So, yes, it’s been a … Someone said to me you should never waste a good crisis, and that’s what we’ve going to do without teaching. And there’s been some, I’m sure like you’ve all found some absolutely amazing outcomes, which we’re not going to change now, which is kind of ironic, but maybe that’s how often things change through necessity rather than people thinking it’s just a good idea.

Dr. Thomas Mennella:

Absolutely, Dr. Gopalan?

Dr. Chaya Gopalan:

Yes. I teach a physiology course for certified nurse anesthesia students. It has been always taught in the flipped style where students do their work first and then meet in class for Q&A and assessments, individual, group–all of that was moved to an online format and more technology than what was already being used. I’m using the breakout room for group work and pull everywhere for individual quizzes. Another match table is now virtually displayed where we look at the different systems. It’s not the same as taking them to the lab and allow them to play with the table, but it’s neat that we can still do everything that we possibly could have done given the situation. So it has been a nice transformation, and students, a few of them, took some time to adjust, but majority of them were ready to move on. Technology wasn’t an issue. So yeah, it’s a nice adjustment.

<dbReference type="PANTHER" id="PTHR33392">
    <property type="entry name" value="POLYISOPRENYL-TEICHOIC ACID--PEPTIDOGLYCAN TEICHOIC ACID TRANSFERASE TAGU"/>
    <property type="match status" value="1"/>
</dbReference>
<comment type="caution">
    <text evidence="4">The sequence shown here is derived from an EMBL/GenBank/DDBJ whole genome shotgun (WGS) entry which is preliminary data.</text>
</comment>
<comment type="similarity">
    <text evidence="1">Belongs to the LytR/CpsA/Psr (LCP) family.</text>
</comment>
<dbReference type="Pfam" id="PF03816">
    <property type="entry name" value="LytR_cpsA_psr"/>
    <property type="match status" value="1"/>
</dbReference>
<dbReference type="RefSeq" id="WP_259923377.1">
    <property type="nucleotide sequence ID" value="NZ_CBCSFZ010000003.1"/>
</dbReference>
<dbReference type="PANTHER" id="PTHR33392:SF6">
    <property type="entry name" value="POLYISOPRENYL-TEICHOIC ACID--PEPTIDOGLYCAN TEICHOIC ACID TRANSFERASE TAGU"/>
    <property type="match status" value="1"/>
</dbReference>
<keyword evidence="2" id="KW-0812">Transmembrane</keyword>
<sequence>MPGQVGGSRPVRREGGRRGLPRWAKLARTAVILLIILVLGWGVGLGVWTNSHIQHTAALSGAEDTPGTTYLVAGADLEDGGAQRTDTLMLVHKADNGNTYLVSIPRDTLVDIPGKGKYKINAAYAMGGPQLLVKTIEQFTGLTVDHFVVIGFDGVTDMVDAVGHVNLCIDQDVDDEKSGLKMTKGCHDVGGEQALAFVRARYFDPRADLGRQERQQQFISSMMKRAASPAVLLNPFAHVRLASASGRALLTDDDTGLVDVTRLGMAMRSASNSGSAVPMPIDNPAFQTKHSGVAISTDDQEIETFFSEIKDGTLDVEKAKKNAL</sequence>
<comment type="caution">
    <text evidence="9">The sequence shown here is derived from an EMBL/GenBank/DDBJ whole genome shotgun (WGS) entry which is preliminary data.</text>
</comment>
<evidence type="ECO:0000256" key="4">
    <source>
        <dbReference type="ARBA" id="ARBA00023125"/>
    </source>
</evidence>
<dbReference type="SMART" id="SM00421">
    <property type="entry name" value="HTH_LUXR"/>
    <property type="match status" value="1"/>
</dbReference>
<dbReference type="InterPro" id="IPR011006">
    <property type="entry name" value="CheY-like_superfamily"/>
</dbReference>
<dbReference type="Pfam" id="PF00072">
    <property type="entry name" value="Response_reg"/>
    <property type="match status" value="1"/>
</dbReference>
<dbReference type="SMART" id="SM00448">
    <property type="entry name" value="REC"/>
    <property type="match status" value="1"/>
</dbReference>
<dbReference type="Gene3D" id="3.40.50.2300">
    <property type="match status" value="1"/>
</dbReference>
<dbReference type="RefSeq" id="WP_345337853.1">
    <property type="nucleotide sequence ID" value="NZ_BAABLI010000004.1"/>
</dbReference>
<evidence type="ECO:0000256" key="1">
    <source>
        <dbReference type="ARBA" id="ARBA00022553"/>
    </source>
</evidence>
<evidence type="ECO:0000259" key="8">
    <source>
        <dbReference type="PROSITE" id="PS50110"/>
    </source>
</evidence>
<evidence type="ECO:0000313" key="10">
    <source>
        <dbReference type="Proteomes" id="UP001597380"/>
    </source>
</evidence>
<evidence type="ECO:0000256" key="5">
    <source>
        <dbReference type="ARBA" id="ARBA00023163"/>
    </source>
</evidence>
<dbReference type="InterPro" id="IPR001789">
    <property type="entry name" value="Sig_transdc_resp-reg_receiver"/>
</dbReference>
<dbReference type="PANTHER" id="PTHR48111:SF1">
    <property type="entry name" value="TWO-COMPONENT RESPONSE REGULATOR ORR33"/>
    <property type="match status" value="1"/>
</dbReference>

Dr. Thomas Mennella:

Mm-hmm (affirmative). Dr. Bansal and Castro, what about both of you?

Dr. Jose Felix Castro:

Well, we were working here in Mexico in one new way because we were trying to put the student in front of clinical cases. We ask [for] almost a 400 clinical teacher or hospital teacher to give us some clinical cases, very accurate with a document with articles. And then the students who were working with those cases. Then we give them a little face-to-face, maybe on some or in teams, work together with their teachers that way we do it. First, in a flip mode, technical cases with all the very, very long case with a review on some of the stuff like that. And then they work with the teacher in a time face to face. I think they work … We have two educational platforms from some editorials like my or Panamericana Editorial, Panamericana from Spain. And we work in that way too, in a very self-assessment student’s way. And then with a teacher with a clinical teacher.

Dr. Thomas Mennella:

Mm-hmm (affirmative). Dr. Bansal?

Dr. Sandeep Bansal:

Hi. Just to correct a little, I’m from TCU and UNTHC School of Medicine. TCU stands for Texas Christian University.

Dr. Thomas Mennella:

My apologies.

Dr. Sandeep Bansal: